Tuesday, September 12, 2023

Kinship at SFMOMA

There is an interesting group photography exhibit at SFMOMA called Kinship, which is described on the the museum website as: "...six contemporary photographers who share a special affinity with their subjects. Relationships are fundamental to each artist’s practice, whether they are familial, platonic, romantic, cultural, or geographic in nature."
That curatorial concept is tenuous but the show features three smashing photographers, starting with Alessandra Sanguinetti, who was born in New York, raised in Buenos Aires, Argentina, and now lives in the SF Bay Area. Her series of photos of two Argentinian cousins, Guillermina and Belinda, is mysteriously beautiful. (Pictured above is The Necklace, 1999.)
The cousins posed for Sanguinetti (The Black Cloud, 2000)...
...sometimes re-enacting their own dreams (Ophelias, 2002).
Shot over the course of 20 years, the series ends with both of them becoming mothers (Nine Months, 2007).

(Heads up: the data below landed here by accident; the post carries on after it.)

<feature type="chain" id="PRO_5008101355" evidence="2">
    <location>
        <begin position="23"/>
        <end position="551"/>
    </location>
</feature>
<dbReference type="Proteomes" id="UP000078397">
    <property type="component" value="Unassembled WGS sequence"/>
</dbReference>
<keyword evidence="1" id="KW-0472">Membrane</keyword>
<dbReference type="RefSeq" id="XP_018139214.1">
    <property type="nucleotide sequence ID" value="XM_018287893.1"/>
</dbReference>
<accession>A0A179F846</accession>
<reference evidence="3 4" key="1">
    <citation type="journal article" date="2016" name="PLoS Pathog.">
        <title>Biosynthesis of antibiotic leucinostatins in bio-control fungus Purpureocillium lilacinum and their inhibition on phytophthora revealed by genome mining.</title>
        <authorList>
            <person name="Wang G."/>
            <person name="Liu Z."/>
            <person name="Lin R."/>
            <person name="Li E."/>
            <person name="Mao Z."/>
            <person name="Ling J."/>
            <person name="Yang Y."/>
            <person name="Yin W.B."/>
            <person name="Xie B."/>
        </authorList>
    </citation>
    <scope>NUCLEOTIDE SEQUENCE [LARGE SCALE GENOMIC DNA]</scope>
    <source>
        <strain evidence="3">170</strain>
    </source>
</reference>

Another room contains the work of Paul Mpagi Sepuya, a 40-year-old photographer from San Bernardino.
His work is also stunningly beautiful on the surface, while playing with loaded subjects like yearning eroticism, homosexuality, and race (Model Study, 2021).
The name Black and White Men Together, a San Francisco gay organization begun in 1980, suddenly came to mind out of the depths of memory (Drop Scene, 2021).
Another remarkable photographer in the exhibit is Jarod Lew, born in Detroit and currently studying for his Masters Degree at Yale (We Come in Peace -- Stone, Matthew and Kevin, 2022).
The photos are from a project called Please Take Off Your Shoes, where Lew contacted young Chinese American strangers who exist in that liminal, jumbled space between pop American culture and the traditional Chinese cultures of their parents.
The combination of rosewood furniture and modern American young people is fascinating, (The Most American Thing (Tina), 2021). Kinship is at SFMOMA on the third floor until November 13th and is worth checking out.

Monday, August 28, 2023

Two Requiems for the Price of One

On Saturday the 19th, the San Francisco Choral Society performed two Latin requiems in Davies Symphony Hall. The first was written by contemporary Ukranian composer Alexander Shchetynsky in 1991 and revised in 2004. The other was written by Mozart in 1791 and the incomplete score was finished by Austrian composer Franz Xaver Süssmayr.